“Life is a cabaret,” she joyously proclaims. “We have no troubles here,” asserts the grinning Emcee. But it is hard to read this delusional ending as anything but a tragedy as the camera pans across the warped mirrors one last time to view the twisted reflections of the uniformed Nazis, now dominating the audience. For the first time, there is no music playing in the Kit Kat Club, or even any movement among its patrons. There is simply an eerie, deadening silence, banishing whatever traces of dissent once held the power to overcome it, but which instead chose to keep partying on inside its tiny, bohemian bubble.

A silent pan across the distorted mirrors, revealing an audience now consisting almost entirely of Nazis – a horrifying pay-off to the steady rise we see leading up to it.

Cabaret is not currently streaming in Australia.

The Parallax View (1974)

Alan J. Pakula | 1hr 42min

Floating somewhere in a vague, black void, a committee of seven indistinct men sit on a panel delivering a public statement on the recent political assassination of presidential candidate Charles Carroll, describing the deceased killer as a psychotic, misguided man acting out a violent vendetta. The official narrative is that tragedies such as these are aberrations of a dignified society that strives to protect its citizens, governing them under fair, democratic processes. Any suggestion that they are more akin to covert cogs in a rigged machine working exactly as intended can easily be brushed off as a ridiculous conspiracy held by a select few obsessive recluses. As the middle part of Alan J. Pakula’s paranoia trilogy though, that is exactly the perspective that The Parallax View takes in following its tightly wound narrative of collusions, false identities, and government corruption, stoking the embers of bitter mistrust burning through 1970s America.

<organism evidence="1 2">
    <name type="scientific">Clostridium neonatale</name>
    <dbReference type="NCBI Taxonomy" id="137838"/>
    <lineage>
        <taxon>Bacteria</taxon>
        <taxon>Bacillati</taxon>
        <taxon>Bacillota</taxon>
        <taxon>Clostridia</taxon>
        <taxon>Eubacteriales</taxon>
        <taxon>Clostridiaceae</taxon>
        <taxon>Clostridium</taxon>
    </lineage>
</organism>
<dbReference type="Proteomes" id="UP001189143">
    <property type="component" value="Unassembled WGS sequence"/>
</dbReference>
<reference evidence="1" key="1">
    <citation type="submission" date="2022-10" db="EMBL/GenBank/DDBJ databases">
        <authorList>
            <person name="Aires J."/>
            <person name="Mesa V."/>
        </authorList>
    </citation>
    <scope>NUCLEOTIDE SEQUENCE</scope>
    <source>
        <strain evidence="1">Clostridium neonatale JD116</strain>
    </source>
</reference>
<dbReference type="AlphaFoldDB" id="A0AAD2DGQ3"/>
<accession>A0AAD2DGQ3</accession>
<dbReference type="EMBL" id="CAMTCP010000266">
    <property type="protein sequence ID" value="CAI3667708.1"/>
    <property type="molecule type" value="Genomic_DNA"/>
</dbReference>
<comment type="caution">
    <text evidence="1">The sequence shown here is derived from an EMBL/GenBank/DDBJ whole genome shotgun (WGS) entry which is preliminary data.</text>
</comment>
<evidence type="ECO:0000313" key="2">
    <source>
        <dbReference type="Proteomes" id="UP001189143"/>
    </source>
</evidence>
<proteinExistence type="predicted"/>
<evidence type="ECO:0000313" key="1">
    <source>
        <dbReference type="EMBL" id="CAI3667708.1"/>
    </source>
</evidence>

This ambiguous committee announcing the official narratives of political assassinations. They are boxed into this dark space like puppets on a stage, their strings pulled by whatever shady forces lie just outside its boundaries.

The second and final time we are brought to the official committee we met at the start is in the final shot of the film, though whatever faith we might have once put in their words has been well and truly eradicated by this point. Now, this official-looking bench looks a lot like a stage upon which these men sit as empty puppets, the darkness around them concealing whatever secretive forces are pulling their strings, and as Pakula’s camera dollies back to shrink them into the abyss, they suddenly disappear from view, bringing this performance to a close. It is tough to imagine this scene being as ominous as it is had it been shot by anyone other than Gordon Willis, whose cinematographic credentials as the Prince of Darkness are backed up here by the pervasive silhouettes, shadows, and dimly lit interiors concealing the horrific secrets that one plucky journalist seeks to expose to the public.